A: Good Morning.
A: Please sit down.
B: Please tell your name.
My name is…
A: Where are you from?
I live in…
A: I want to see sakura. When can I see sakura?
A: Where should I see sakura?
I would recommend Kyoto, especially the Arashiyama area. Itis a good
place to see sakura.
A: I’m staying near Kyoto station. Is Arashiyama far form Kyoto station?
It is relatively near the station. You can use both train and bus services to get there.
A: Does it take time?
Maybe it takes about 15 minutes by train. So, I do not think it takes so long.
A: I left my purse in the taxi. What should I do?
If you can find a small police box called “koban”, please visit there and you should report your lost purse. If you cannot find it, please visit a shop or the station around there. I guess they cannot speak English,(それは困ったという顔をされる), but since Japanese people tend to be kind to a person in trouble, they should be able to call the police instead of you.(微笑んでもらえる)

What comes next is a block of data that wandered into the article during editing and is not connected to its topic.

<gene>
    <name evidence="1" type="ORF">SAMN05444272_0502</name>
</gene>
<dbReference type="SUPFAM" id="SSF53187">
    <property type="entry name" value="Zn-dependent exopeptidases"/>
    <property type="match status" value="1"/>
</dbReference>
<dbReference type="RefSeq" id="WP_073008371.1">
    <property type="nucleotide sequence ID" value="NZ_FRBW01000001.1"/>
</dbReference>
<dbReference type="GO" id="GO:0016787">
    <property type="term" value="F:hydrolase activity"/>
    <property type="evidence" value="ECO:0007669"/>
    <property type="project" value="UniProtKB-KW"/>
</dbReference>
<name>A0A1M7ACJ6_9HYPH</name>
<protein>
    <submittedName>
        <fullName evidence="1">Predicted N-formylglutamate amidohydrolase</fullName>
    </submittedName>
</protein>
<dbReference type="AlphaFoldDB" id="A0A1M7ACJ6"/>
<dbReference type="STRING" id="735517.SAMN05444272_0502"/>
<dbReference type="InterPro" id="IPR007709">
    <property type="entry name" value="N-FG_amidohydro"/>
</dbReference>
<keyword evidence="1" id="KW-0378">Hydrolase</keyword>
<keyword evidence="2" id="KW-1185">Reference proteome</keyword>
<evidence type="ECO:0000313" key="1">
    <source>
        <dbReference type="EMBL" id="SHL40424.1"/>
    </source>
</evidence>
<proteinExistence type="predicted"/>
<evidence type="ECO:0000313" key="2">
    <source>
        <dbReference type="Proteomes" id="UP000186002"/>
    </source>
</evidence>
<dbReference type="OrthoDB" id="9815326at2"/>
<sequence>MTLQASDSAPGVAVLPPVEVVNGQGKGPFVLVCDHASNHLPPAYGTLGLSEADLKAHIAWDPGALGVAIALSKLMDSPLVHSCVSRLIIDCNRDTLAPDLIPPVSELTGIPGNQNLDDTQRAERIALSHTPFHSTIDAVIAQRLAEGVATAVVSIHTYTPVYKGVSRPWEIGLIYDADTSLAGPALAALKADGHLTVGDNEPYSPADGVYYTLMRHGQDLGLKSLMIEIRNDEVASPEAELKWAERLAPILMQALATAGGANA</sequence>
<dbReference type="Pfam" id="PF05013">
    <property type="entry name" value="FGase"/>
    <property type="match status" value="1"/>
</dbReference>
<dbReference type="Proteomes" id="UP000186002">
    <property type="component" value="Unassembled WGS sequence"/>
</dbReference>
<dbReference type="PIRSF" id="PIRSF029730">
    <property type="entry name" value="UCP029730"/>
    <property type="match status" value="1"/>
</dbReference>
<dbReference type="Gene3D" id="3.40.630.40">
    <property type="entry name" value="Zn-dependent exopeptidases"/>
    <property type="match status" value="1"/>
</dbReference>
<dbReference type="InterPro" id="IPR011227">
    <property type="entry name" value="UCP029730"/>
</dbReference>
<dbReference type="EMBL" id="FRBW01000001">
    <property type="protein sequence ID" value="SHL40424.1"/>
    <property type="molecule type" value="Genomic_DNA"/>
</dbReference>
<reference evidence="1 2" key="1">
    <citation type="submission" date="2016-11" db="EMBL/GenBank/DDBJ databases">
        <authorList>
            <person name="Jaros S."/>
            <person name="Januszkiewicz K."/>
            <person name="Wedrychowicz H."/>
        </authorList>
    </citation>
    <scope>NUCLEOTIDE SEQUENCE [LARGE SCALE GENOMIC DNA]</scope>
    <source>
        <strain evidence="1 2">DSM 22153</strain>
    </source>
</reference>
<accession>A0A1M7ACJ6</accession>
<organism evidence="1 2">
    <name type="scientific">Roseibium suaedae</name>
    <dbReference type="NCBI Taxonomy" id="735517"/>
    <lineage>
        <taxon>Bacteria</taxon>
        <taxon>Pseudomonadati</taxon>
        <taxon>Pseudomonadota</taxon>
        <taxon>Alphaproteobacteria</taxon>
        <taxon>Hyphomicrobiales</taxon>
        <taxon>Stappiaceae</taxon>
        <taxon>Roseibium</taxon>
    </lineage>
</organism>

A: Who do you think is the most important person in Japanese history?
(小さい声で)Tough question? (微笑)
A: Did he become an emperor?
No, he did not, but he assisted the emperor. (empressだと後で気づく). Also he was a great politician and created Japan’s first written constitution called the 17- article constitution.
A: What occasion do Japanese wear Kimono?
At tea ceremonies or other traditional events such as exhibitions of ikebana or traditional Japanese-style flower arrangement, Japanese, especially women wear kimono.
A: I want to try wearing a kimono. Where can I do that?
There are some shops where you can try wearing a maiko or Geisya style kimono and have commemorative photos taken by a professional phtotographer in Kyoto, though it is a little bit expensive. (ここで一つ思い出す) Excuse me, I remember one more. In the Nishijin area, there is the Nishijin Kimono Hall and there you can try a kimono and even go out, keeping on the kimono. Additionally, it is for free, I think. (10年前の情報なので、確かでは無いが面接官の人は皆へぇ、といった様子。。。)
失礼いたしました。（全員日本人のようなので、Thank you というのもどうかと思いました。）
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